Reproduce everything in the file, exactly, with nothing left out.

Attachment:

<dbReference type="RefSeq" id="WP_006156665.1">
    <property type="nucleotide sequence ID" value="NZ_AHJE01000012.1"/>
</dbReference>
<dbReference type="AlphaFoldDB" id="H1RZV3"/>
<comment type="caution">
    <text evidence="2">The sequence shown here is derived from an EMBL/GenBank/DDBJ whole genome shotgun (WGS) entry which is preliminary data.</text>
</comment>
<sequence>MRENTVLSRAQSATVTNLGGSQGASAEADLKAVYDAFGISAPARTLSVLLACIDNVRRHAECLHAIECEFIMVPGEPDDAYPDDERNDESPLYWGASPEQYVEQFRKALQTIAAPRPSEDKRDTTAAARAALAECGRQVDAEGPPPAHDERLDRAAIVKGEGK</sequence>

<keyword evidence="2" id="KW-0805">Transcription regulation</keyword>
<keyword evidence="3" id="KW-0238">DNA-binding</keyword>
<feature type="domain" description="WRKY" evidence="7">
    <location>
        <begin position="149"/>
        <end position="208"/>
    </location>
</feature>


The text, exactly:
<dbReference type="RefSeq" id="WP_006156665.1">
    <property type="nucleotide sequence ID" value="NZ_AHJE01000012.1"/>
</dbReference>
<dbReference type="AlphaFoldDB" id="H1RZV3"/>
<comment type="caution">
    <text evidence="2">The sequence shown here is derived from an EMBL/GenBank/DDBJ whole genome shotgun (WGS) entry which is preliminary data.</text>
</comment>
<sequence>MRENTVLSRAQSATVTNLGGSQGASAEADLKAVYDAFGISAPARTLSVLLACIDNVRRHAECLHAIECEFIMVPGEPDDAYPDDERNDESPLYWGASPEQYVEQFRKALQTIAAPRPSEDKRDTTAAARAALAECGRQVDAEGPPPAHDERLDRAAIVKGEGK</sequence>

<keyword evidence="2" id="KW-0805">Transcription regulation</keyword>
<keyword evidence="3" id="KW-0238">DNA-binding</keyword>
<feature type="domain" description="WRKY" evidence="7">
    <location>
        <begin position="149"/>
        <end position="208"/>
    </location>
</feature>